Aneesh Chopra, on the White House Blog, said, "By transitioning to a simpler, more objective, and more inventor-friendly system of issuing patents, the new Act helps ensure that independent inventors and small entities have greater clarity and certainty over their property rights and will be able to navigate the patent system on a more equitable footing with large enterprises."

The Act also establishes a new in-house review process for challenging patents—a process that is faster and significantly cheaper than litigation, which too often stymies technological growth. By resolving disputes about patent rights earlier, more efficiently, and at lower cost, we can  add greater certainty to—and cultivate greater confidence it—the American patent system."

United States Patent and Trademark Office Director David Kappos and U.S. Chief Technology Officer Aneesh Chopra hosted an Open for Questions event on at 5:00 p.m. EDT on Friday, September 16th. If you missed it, you can watch the entire Q&A session on the White House blog.

NOAA: Globe Had Eighth-Warmest August on Record

Image of Earth from space

The globe had its eighth-warmest August since record keeping began in 1880, while June through August was the seventh warmest such period on record. The Arctic sea ice extent was the second-smallest for August on record at 28 percent below average.

Global Temperature Highlights: August

  • The combined global land and ocean average surface temperature for August 2011 was the eighth-warmest on record.
  • Warmer-than-average conditions occurred across most of North America and the northern half of South America, southern Greenland, eastern Russia, Mongolia, most of Europe, northern Africa to Southwest Asia and southern Australia. Cooler-than-average regions included western Russia, Alaska, Chile, Argentina and Uruguay.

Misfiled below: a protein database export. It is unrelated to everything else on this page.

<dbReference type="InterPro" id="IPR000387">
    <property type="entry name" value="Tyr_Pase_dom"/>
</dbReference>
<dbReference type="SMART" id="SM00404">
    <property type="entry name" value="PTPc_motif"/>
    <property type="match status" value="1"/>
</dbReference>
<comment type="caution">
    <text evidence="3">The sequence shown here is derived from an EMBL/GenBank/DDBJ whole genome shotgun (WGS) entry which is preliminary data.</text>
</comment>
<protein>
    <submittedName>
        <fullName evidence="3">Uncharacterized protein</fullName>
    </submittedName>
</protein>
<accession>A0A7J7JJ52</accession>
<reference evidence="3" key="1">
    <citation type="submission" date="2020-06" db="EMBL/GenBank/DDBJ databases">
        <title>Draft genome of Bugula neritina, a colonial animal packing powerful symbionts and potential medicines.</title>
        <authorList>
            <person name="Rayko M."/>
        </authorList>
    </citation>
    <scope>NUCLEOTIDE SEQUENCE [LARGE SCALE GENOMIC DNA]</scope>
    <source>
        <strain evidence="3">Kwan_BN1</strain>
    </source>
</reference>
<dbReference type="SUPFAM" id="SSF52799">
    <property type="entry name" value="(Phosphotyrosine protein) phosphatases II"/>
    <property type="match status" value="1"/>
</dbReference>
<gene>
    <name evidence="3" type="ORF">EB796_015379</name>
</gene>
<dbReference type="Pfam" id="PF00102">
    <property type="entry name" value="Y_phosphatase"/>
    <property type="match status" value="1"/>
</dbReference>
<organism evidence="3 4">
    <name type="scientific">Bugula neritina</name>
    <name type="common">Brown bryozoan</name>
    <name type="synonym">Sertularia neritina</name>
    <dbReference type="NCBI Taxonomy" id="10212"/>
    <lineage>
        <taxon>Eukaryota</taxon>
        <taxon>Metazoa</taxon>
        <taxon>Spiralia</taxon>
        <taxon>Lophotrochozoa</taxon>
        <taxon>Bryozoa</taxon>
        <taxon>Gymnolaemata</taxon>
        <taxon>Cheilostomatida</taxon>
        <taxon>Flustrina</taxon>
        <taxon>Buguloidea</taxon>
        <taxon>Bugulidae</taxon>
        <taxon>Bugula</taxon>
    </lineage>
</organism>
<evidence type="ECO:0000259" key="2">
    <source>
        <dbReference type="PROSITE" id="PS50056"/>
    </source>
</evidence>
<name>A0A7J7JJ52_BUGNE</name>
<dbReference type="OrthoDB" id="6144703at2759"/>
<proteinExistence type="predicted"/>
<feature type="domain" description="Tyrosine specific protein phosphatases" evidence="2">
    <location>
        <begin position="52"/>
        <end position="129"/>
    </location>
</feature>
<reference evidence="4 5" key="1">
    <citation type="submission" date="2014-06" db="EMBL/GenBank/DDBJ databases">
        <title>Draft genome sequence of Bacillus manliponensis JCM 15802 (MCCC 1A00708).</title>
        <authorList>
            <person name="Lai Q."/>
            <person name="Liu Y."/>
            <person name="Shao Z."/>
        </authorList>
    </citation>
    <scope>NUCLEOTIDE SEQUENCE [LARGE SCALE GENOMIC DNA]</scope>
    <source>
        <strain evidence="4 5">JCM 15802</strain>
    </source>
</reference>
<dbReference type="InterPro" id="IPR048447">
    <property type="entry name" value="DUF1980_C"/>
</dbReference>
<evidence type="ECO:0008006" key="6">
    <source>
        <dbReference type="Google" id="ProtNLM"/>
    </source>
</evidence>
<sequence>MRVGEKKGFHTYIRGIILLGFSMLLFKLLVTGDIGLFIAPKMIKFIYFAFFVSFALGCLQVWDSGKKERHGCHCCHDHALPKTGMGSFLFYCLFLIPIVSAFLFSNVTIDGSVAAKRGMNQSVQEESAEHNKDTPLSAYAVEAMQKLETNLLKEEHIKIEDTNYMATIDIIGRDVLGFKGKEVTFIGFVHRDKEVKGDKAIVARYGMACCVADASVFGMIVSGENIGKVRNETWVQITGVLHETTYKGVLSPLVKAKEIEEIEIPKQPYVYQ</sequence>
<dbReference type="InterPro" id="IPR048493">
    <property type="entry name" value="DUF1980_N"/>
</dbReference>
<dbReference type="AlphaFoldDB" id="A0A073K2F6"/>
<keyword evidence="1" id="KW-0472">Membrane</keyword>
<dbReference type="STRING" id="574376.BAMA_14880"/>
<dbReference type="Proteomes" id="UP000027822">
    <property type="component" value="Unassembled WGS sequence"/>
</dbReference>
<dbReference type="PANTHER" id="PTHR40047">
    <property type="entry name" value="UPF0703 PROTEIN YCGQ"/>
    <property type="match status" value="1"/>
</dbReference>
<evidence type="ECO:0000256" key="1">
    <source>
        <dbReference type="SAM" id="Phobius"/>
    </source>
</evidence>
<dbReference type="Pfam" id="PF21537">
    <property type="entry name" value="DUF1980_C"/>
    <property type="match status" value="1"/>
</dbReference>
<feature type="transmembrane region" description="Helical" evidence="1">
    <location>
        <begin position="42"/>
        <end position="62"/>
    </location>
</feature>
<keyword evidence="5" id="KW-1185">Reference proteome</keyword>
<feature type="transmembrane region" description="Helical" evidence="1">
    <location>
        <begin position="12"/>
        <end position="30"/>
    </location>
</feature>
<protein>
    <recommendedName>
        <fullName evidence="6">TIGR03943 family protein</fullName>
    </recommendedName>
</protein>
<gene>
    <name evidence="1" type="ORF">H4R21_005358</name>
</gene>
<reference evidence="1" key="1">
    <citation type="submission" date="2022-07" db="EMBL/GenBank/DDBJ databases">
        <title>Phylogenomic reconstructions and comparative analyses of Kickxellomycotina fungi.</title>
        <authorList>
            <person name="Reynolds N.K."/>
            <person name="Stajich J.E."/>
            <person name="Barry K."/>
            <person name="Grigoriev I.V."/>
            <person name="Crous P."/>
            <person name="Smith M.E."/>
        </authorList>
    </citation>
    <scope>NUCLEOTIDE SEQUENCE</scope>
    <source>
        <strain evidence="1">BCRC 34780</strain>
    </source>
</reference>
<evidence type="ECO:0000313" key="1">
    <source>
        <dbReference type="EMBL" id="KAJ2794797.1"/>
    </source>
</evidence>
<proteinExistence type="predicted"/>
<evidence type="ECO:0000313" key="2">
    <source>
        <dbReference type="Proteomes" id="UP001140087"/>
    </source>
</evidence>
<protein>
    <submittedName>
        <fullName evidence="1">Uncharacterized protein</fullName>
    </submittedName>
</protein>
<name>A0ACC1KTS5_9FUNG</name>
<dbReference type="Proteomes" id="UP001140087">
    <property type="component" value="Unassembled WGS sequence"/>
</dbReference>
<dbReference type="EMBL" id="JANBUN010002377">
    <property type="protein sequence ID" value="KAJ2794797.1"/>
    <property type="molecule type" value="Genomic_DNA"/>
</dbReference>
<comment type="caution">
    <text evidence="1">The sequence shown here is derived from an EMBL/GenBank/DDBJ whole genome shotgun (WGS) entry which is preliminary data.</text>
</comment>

• The August global ocean surface temperature was 0.79 F (0.44 C) above the 20th century average of 61.4 F (16.4 C), making it the 12th-warmest August on record.
  • Australia’s August 2011 average maximum temperature was the fifth-warmest August in its 62-year period of record. The state of Tasmania had its all-time warmest August maximum and minimum temperatures on record. 

NOAA's National Climatic Data Center provides a monthly analysis of global climate data for government, community and business leaders to help make informed decisions.   NOAA release  |  Graphic

Economic and Statistics Administration – Providing the Foundation for Solid Public Policy

Economics and Statistics Administration Logo

The U.S. Commerce Department’s Economics and Statistics Administration (ESA) is one of the primary economic arms of the American government.  Our mission is to serve the American public by measuring and analyzing the nation’s rapidly changing economic and social arrangements. We do that by informing policy makers about opportunities to improve the well-being of Americans, such as initiatives that put Americans back to work.

ESA helps with the understanding of the key forces at work in the economy by providing objective data that enable sound policymaking.  Our mission is to create the conditions for economic growth and opportunity, by providing information that supports innovation, entrepreneurship, competitiveness, and an informed society. 

Leveraging a treasure trove of economic and demographic data, we provide expert economic analysis -- in-depth reports, shorter fact sheets, and briefings. Policymakers, the public, American businesses – the many and varied customers of the Commerce Department rely upon these tools, as do state and local governments and our sister agencies here at DoC. Our economic indicators drive news around the world. 

In addition to regular economic statistical updates, we produce reports on important topics of the day.  Recent reports have included a three-part series on jobs of the future: science, technology, engineering and mathematics (STEM), and the quality and promise those fields have for America as a global leader in technology and innovation.  We have reported on the status of the middle class in America, women-owned businesses, broadband access in the U.S., and the “green” economy.